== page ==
When Training Isn’t the Right Answer

In most companies with a mature Learning & Development function, managers will, at some point, identify a problem and declare a need for training to solve it. It’s a natural answer that L&D teams strive to achieve. The cashiers didn’t treat customers with the right level of service? Train them. Accounting misclassified a whole category of transactions? Train them. The receiver didn’t process the returns correctly? Train them.

EPSON scanner image Peterborough East train

One of my first management jobs after college was running a bookstore. Whenever my staff would make a mistake, my internal dialogue always told me I needed to train them better. Now in many cases, this was absolutely correct and I credit my parents for teaching me management skills early in life so that I could recognize this. But sometimes, training wasn’t the answer. I doubt I’d have been mature enough to admit it at the time, but I was the issue.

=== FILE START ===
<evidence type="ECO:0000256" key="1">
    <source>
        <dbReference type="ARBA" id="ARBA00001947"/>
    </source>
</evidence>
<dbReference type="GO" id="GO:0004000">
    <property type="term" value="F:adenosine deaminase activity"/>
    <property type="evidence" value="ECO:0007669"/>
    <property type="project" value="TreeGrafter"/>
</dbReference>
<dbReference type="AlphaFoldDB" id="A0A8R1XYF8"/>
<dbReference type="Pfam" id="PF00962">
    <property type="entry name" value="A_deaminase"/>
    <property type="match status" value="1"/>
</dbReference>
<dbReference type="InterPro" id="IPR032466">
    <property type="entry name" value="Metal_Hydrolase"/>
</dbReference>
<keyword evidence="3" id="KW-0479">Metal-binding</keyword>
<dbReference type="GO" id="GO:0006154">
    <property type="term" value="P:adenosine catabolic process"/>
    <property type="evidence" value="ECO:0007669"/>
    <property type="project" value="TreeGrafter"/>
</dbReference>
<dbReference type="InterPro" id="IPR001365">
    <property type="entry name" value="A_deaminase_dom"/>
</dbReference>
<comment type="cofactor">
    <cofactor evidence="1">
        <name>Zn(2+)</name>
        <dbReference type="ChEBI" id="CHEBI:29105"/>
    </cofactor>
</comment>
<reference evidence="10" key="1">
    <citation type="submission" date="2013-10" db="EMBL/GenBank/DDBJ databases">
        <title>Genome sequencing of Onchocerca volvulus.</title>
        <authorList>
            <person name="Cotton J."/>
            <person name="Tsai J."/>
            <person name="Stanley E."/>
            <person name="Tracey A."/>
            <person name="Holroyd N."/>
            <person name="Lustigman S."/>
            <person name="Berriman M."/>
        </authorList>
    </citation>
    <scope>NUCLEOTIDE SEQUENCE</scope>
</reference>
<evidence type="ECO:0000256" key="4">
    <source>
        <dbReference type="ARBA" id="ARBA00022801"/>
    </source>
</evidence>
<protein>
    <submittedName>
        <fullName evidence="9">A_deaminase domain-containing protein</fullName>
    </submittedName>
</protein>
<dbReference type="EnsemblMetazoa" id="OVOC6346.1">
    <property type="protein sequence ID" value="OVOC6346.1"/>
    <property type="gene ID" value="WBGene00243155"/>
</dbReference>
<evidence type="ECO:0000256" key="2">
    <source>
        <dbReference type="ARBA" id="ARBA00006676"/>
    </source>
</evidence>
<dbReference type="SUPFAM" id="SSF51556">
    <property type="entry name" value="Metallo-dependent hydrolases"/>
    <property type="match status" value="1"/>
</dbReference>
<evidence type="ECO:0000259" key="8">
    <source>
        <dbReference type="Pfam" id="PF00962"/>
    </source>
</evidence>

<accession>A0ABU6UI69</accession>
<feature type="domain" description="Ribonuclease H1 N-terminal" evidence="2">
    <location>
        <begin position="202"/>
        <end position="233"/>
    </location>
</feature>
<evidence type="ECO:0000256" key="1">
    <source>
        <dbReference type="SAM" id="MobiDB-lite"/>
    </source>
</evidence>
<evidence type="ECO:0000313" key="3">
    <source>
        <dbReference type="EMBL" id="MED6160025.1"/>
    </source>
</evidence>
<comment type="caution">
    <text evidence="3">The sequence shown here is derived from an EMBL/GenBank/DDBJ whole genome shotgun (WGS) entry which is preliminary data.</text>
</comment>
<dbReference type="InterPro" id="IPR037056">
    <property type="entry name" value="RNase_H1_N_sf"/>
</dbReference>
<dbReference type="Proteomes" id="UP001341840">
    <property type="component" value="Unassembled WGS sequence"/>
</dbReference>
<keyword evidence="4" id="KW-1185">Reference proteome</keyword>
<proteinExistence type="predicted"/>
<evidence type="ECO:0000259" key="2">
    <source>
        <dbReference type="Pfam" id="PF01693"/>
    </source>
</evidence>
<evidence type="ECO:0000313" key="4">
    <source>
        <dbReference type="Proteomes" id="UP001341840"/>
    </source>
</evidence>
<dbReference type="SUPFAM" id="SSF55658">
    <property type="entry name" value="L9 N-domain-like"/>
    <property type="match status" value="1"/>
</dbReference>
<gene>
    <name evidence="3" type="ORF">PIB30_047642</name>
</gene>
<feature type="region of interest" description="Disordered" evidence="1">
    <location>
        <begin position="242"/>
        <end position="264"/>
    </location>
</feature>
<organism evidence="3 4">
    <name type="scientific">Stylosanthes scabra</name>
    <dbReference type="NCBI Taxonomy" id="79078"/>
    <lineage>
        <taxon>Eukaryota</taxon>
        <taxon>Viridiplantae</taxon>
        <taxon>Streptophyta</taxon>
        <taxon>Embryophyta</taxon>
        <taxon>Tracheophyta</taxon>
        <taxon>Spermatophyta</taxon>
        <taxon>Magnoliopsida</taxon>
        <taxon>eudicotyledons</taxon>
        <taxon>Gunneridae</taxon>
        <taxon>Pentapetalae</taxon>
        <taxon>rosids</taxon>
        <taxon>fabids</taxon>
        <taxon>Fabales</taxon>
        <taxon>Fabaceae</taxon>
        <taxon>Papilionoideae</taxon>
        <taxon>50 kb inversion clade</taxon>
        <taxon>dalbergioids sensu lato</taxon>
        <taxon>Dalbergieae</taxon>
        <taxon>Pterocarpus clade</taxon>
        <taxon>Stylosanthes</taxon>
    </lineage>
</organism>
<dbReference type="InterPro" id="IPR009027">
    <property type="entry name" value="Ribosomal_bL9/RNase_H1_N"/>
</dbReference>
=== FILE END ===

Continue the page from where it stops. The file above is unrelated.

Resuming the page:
You see, training will fix a lot of things, but you can’t train away symptoms and expect problems to get fixed. Your cashiers weren’t providing the right level of customer service? Look around, are they modelling a long-time, disgruntled employee who needs to be let go? What about the accounting team the classified transactions incorrectly? Maybe they are too afraid of their oppressive boss to ask the proper method. Or how about the receiver that keeps messing up returns? Did anyone stop to verify that the returns process actually makes sense and is understandable? Maybe the procedure is so complicated that no one is doing it correctly.

Good managers and training leaders need to take a look at the big picture when planning training to correct a problem or a potential problem. Start with a deep look at why something is happening. Someone once told me that when you’ve asked “why” six times, only then have you gotten to the heart of an issue. I think this may be a bit of overkill, but the principle is solid. Keep digging. If training is indeed the answer, then design training around the real issue instead of the perceived one.

This entry was posted in Analysis, Development, Management, Uncategorized. Bookmark the permalink.

One Response to When Training Isn’t the Right Answer

  1. Pingback: Advice for Those New to Learning and Development | Steven Potratz

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